I was provided a review unit of the Camangi Webstation which is the first Android 7 inch tablet that was recently updated to compete with the iPad from Apple.
The Camangi Webstation statement of purpose from the company is:
Currently, Android OS is limited to Smartphone development. However, 3 to 5-inches screen can’t meet most people’s demand. On the other hand, an overly small device will limit creativity and capability. In our point of view, larger interfaces can be expected. We don’t see it as a mere technological product, but a multimedia and integration terminal device with high mobility, which can be used anytime and anywhere.
We believe that a slim and easy-to-carry product, like the WebStation, will be an essential device in our daily life. Whether you are a businessman, student, housekeeper, or even a senior, there is no doubt that a comfortable reading sized screen with an intuitive interface will improve our future.
Unfortunately I can not see this as any more than the poor man’s iPad as its costs about half as much at $275 US.
The Camangi Webstation reminds me of my first PC, a Packard Bell from the late 1980s, in its bare bones UI and somewhat simplistic hardware.
Opening the box it came with the device itself as well an Android adorned carrying pouch, a cloth screen wiper, the adapter with a county outlet option, the US outlet connection option, earbuds with a microphone, a suction cup stand attachment, and the quick start guide.
Internally it comes with a removable 8GB SD card as well allows connections via USB Mini B & standard USB – which allows you to attach a 3G dongle for a mobile data connection.
It also has the A/C connection for power but I was able to charge the device while it was on – which the iPad currently can’t do – via the USB Mini connection to my laptop.
For media it does have stereo sound on the back of the tablet and has a 3.5mm headphone jack plus a microphone as you can perform VoIP calls via Fring.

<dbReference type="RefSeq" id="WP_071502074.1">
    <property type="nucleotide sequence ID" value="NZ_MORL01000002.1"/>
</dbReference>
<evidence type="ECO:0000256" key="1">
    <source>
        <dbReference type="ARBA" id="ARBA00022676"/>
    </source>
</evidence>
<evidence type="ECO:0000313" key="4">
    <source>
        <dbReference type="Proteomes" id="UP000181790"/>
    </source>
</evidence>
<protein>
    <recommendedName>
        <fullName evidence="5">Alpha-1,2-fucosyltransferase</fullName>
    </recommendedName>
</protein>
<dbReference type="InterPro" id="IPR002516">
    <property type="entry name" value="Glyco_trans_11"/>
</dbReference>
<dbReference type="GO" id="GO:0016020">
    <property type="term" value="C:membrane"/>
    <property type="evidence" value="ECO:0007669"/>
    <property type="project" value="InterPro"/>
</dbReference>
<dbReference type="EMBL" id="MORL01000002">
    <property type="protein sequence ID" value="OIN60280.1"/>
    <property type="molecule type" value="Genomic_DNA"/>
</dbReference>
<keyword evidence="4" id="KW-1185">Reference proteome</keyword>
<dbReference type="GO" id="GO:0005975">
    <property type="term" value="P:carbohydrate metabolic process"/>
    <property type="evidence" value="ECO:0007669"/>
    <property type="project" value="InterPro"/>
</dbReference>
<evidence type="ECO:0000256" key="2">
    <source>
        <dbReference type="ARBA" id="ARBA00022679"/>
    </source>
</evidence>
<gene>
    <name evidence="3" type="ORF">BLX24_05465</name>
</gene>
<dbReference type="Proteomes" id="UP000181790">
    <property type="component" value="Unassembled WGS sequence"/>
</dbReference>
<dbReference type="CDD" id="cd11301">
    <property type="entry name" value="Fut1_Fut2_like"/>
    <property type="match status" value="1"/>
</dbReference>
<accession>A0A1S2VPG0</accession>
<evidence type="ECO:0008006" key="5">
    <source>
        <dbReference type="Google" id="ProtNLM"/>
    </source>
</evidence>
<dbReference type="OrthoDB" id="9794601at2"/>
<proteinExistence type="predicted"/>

The device weighs less than 14 ounces and has a Marvell PXA303 624MHz processor with 256 ROM / 128 RAM – similar to the G1 HTC Dream processing & memory.
Turning it on the boot up takes about 40 seconds and you are presented a customized but essentially bare bones Android UI setup.
The screen is a 7 inch resistive TFT LCD touchscreen with a display of 800-by-480 pixels in 16 million colors.
Unfortunately the Android version is 1.5 while Camangi states they have plans to upgrade it to 2.x in the near future but I feel thats doubtful with its similar specs to the G1.
The applications it comes with are pretty standard as it also comes with Gbook & Aldiko (another book reader) plus 3G Wizard, Fring, & its own Android Market.
There is no ability to access the true Android Market but only Camangi’s Market by tapping on the flower pot icon.
Frustratingly the Camangi Android Market only contains 77 apps at this time.
Most frustrating was the touch sensitivity of the screen, or rather lack thereof, especially when scrolling as it was nearly impossible to pull down the notification bar.
Selecting with the touchscreen did require a much firmer press than I am used to with Android phones, same could be said with the buttons on the device, which when pressed provided the sound of a Pop-O-Matic Trouble board game.
My personal assessment of the Camangi Webstation is that it may be a good barebones device for a young student or beginning Android programmer but it doesn’t have the refined quality for more advanced users nor the ease of use the iPad provides to allow it to be the defacto computer & reader for the elderly.